Drishti is a free volumetric data exploration and presentation tool developed at National Computational Infrastructure, Australia. Drishti Prayog is a free user-friendly presentation tool designed for users to visualise and explore the 3D datasets on a touch screen. Drishti VR is a free volume visualisation tool for virtual reality environments.
The workshop will give an overview of all these three softwares.
Please visit the Drishti webpage for more details.
The ASTRA Toolbox is an open-source MATLAB and Python toolbox of high-performance GPU primitives for 2D and 3D tomography, aimed at researchers and algorithm developers. ASTRA enables rapid development of scalable, GPU-optimized reconstruction algorithms. At this workshop at ICTMS, we will introduce ASTRA and walk you through basic and advanced usage.
The ICTMS ASTRA workshop consists of two parts which can be attended either separately or together. In the first part, we will mainly consider 2D parallel-beam tomography, with applications in synchrotron tomography and electron tomography. In the second part, we will mainly consider 3D cone-beam tomography, with applications in laboratory micro-CT and medical CBCT.
In both sessions there will be ample opportunity to ask questions. If you bring a laptop with ASTRA already installed (GPU not necessary), there will also be the opportunity to do a few hands-on exercises to get started with using ASTRA at the end of each session.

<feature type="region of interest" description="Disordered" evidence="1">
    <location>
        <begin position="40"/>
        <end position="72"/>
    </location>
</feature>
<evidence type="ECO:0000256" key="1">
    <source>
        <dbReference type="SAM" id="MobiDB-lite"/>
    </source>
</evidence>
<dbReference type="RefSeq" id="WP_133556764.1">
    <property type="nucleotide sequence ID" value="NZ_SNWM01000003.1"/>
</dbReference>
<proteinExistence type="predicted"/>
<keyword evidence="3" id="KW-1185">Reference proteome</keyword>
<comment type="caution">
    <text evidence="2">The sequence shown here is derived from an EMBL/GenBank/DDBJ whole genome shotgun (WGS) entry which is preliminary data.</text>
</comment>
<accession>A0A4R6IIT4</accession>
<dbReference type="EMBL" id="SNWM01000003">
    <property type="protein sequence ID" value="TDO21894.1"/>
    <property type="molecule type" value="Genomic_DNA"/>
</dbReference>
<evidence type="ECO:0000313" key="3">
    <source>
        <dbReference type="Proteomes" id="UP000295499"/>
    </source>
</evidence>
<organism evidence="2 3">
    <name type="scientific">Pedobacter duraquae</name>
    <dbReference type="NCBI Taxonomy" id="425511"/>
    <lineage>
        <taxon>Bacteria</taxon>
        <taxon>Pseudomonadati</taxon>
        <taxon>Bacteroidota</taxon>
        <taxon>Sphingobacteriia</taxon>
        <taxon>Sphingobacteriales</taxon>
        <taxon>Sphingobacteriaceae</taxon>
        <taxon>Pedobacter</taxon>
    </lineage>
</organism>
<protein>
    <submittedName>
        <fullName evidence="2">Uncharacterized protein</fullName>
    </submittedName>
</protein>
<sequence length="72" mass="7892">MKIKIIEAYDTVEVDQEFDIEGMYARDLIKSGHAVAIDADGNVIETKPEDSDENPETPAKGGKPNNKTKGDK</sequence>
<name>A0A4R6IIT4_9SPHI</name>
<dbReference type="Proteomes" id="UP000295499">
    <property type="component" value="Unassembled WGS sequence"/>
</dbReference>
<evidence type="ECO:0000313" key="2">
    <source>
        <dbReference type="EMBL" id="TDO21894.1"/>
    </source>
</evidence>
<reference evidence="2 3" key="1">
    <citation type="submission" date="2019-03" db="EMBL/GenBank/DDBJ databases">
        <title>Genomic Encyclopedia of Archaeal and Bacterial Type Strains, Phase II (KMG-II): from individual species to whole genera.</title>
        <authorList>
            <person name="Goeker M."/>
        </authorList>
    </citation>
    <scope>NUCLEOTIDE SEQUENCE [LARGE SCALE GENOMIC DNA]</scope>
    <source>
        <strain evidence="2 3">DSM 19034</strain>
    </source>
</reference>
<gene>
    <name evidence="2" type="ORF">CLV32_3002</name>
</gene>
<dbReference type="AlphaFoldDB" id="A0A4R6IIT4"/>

Please visit the ASTRA webpage for more details.
This workshop course will be focusing on the capabilities of the HeliScan micro CT combined with the advanced 3D visualization and analysis features of Amira-Avizo Software for exploring and understanding micro CT data.
Participants will be offered a complete overview starting from sample mounting, acquisition strategy including trajectories and filtering, reconstruction methods to data visualization, image processing and segmentation, measurements and statistics, and other advanced set of functionalities.
Building on a HeliScan dataset participants will be offered the chance to try some of the latest features of Amira-Avizo Software.
Amira and Avizo Software are well-known digital labs for visualizing, inspecting, measuring and analyzing scientific and industrial data.
All the powerful features provided by Amira-Avizo Software can be customized and automated to perfectly fit with your research needs and to increase your productivity. The hands-on session will be focused on automation of analysis workflows in Amira-Avizo Software.
Please visit the HeliScan MicroCT webpage for more details.
Please visit the Amira-Avizo Software webpage for more details.
Whether foam structures in materials science or granular materials in soil science – estimating the mechanical properties of complex arbitrary microstructures is of high interest to numerous research fields. Frequently used structures are, e.g., metallic foams in lightweight sandwich structures. To predict the mechanical properties of the entire composite, precise models of the constituents are needed. A common approach to solve this problem is to use microstructural data such as relative density, pore size and average beam thickness for analytical models like those introduced by Gibson and Ashby . These approaches allow to estimate mechanical properties of a given structure on a mean field. But realistic structures are usually not perfectly regular and can thus lead to significant deviations between model and reality. For this reason, numerical simulation is needed.